Yes, there are lots of differences between the various existing SQL dialects, and that’s good in a way. Many good ideas were developed first at Oracle or Microsoft, before they made it into ANSI SQL. I’m still curious if CONNECT BY or CTE will make it into the standard first. On the other hand, lots of standard features aren’t implemented by any database (at least that I’m aware of), such as the MATCH predicate. Row value expressions have been around forever, but they’re hardly implemented anywhere. e.g. (A, B) = (1, 2)

      I think you might be interested in a couple of other blog posts on this blog, about SQL transformation and how it is implemented in jOOQ (https://www.jooq.org). jOOQ does a lot to standardise SQL as good as possible. Some jOOQ users use jOOQ with as many as 5 different databases, productively…

  2. I don’t disagree with your point, but concerning this : “Simplicity. It’s probably easier to write correctly in SQL than in Java”. This is just wrong.

    You will write better sql for things that matters in sql. But Java provides you with compile-time checking, powerful IDEs, unit testing system and a lot more.
    There’s no sql equivalent to all these bullet-proofs tools.

    1. OK, you’re right. It depends, of course. But I’ve recently replaced hundreds of lines of tedious Java code calculating a running total with a couple of lines of SQL involving window functions, compile-time checking included (wrote a view). But I agree. As far as IDEs and testing is concerned, there’s less tooling. But hey. 100’s of lines of Java or a 5-liner in SQL. In the latter case, I need neither IDE nor a lot of testing :-)

      1. Agree with most of the points but one “regarding data processing” there are quite a few cases where SQL and JAVA has to work in together to process data, e.g calculation, group by, order by has to be done in SQL, whereas formatting grouped by data in hierarchical format and calculating hierarchical sum has to be performed in JAVA unless someone can suggest me how to do it SQL I would be glad to look into it.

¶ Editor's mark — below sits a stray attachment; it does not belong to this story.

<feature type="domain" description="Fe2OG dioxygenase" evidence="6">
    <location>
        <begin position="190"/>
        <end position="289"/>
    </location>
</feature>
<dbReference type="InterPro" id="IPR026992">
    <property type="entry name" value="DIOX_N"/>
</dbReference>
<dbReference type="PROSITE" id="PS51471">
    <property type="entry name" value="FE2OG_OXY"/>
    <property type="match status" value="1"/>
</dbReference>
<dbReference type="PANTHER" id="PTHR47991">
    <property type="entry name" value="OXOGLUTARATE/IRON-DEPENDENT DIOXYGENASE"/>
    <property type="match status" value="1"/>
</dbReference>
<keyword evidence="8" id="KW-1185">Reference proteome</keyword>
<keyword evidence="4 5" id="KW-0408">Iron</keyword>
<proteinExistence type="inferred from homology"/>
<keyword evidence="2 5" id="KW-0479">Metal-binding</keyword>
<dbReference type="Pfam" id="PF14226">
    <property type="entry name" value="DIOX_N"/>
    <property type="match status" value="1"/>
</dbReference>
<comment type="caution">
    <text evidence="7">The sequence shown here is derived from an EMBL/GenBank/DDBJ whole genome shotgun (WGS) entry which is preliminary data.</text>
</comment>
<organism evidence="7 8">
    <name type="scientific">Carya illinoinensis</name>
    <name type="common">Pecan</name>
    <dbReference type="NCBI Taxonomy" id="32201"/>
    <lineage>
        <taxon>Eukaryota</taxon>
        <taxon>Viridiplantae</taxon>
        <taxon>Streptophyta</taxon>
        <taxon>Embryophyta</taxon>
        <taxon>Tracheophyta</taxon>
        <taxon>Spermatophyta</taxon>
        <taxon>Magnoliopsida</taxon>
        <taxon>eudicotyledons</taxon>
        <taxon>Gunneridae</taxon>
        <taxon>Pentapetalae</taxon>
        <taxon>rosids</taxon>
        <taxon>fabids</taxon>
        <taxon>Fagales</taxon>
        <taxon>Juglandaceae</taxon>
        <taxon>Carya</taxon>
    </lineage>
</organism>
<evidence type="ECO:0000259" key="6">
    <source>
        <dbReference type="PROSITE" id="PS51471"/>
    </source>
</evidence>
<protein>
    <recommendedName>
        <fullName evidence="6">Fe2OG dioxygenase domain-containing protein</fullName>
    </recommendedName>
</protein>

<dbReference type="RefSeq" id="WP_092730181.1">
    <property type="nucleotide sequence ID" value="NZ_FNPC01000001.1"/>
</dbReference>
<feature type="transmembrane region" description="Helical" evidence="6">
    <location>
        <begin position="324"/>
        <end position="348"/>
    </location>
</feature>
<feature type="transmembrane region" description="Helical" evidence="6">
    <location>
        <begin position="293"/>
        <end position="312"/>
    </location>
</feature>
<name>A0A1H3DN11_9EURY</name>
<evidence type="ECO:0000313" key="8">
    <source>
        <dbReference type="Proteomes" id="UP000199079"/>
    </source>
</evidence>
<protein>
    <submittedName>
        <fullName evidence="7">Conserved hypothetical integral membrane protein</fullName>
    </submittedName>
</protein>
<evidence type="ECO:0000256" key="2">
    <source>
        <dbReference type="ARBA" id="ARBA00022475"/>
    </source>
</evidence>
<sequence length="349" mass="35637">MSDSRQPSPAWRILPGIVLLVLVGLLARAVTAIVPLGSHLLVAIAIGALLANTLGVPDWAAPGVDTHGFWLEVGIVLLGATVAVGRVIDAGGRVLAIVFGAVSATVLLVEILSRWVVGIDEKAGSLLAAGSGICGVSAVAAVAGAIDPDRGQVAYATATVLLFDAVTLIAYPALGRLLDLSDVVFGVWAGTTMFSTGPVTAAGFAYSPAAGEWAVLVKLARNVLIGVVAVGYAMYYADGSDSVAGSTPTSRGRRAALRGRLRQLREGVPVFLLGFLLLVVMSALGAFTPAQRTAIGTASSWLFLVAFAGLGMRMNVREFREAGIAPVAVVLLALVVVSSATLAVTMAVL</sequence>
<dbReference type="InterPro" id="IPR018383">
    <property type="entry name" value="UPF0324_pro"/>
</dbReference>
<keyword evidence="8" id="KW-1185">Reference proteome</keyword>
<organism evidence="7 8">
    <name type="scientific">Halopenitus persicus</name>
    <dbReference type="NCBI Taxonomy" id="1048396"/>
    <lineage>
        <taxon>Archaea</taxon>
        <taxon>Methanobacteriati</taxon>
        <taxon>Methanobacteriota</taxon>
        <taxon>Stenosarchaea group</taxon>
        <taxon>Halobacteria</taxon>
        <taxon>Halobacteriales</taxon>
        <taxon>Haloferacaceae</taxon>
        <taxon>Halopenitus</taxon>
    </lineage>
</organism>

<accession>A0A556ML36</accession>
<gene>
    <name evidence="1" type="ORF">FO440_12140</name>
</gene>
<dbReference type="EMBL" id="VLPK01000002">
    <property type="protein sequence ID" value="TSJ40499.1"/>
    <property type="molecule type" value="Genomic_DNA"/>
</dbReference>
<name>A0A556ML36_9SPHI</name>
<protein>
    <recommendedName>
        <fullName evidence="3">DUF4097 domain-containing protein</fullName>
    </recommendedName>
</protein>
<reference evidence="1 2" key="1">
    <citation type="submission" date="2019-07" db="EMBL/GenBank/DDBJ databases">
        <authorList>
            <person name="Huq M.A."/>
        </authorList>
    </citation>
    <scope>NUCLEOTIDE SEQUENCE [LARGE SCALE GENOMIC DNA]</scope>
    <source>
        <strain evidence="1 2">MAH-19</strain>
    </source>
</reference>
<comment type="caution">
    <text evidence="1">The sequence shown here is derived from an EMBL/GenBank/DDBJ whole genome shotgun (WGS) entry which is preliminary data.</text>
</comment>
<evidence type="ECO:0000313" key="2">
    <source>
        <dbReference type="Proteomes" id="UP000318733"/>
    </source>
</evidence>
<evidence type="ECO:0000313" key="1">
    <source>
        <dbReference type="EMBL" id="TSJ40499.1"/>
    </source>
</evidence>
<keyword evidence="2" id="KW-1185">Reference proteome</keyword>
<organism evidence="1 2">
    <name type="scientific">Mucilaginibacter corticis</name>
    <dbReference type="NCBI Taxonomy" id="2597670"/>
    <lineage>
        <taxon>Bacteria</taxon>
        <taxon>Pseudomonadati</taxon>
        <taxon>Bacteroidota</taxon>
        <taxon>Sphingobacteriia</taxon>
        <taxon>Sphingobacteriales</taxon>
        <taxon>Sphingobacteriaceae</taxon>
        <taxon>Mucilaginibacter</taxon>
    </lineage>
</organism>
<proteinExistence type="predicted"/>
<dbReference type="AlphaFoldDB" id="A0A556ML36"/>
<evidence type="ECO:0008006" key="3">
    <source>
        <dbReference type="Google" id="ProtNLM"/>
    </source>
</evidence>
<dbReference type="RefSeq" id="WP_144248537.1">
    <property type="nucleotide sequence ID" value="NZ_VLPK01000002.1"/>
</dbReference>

here the exampl
        group by level1, level2, level3

        now if I want represent sum of all level3 as part of level and sum of all level2 as level1 it has to be done in JAVA

        1. You may want to look into GROUPING SETS, CUBE, and ROLLUP.

          A very well executed explanation can be found in the SQL Server manual: http://technet.microsoft.com/en-us/library/bb510427(v=sql.105).aspx

          You don’t have to perform calculations / formatting in the database, just because you can. All I’m saying is that Java developers default to doing things in Java way too often, simply because they’re unaware of equivalent SQL solutions.

    2. It goes both ways. There are certainly some advantages to using Java with its class libraries and tools. But I had a coworker who had been working on some Java method for days, having trouble making it efficient. I asked what it was supposed to do, and when he told me, I said, “why, that’s just an outer join.” I offered to show him how to do that, but he literally said, “I forbid you” from describing an outer join. I think he had invested so much effort into that Java method that he couldn’t bear to discard it.

        1. “When you can’t accept that your lovingly crafted code sucks and should be written off, you have already lost the battle.”

          I have accepted these things as “building character”

    3. Oracle’s SQL Developer provides compile-time checking, it is a powerful IDE, and it features a unit testing system (provided your SQL is put into PL/SQL units).